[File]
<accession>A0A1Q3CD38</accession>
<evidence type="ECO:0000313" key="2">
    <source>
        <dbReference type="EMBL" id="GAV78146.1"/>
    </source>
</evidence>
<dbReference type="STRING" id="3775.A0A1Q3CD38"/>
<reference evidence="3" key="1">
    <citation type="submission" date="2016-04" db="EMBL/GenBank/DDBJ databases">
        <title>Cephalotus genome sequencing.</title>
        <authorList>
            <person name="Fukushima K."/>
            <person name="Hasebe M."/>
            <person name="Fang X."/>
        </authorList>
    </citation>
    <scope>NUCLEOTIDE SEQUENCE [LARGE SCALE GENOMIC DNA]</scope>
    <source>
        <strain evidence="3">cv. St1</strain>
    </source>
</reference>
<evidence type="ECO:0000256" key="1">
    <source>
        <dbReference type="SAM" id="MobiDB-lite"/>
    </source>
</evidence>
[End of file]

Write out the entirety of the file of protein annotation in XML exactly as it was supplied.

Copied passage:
<accession>A0A1Q3CD38</accession>
<evidence type="ECO:0000313" key="2">
    <source>
        <dbReference type="EMBL" id="GAV78146.1"/>
    </source>
</evidence>
<dbReference type="STRING" id="3775.A0A1Q3CD38"/>
<reference evidence="3" key="1">
    <citation type="submission" date="2016-04" db="EMBL/GenBank/DDBJ databases">
        <title>Cephalotus genome sequencing.</title>
        <authorList>
            <person name="Fukushima K."/>
            <person name="Hasebe M."/>
            <person name="Fang X."/>
        </authorList>
    </citation>
    <scope>NUCLEOTIDE SEQUENCE [LARGE SCALE GENOMIC DNA]</scope>
    <source>
        <strain evidence="3">cv. St1</strain>
    </source>
</reference>
<evidence type="ECO:0000256" key="1">
    <source>
        <dbReference type="SAM" id="MobiDB-lite"/>
    </source>
</evidence>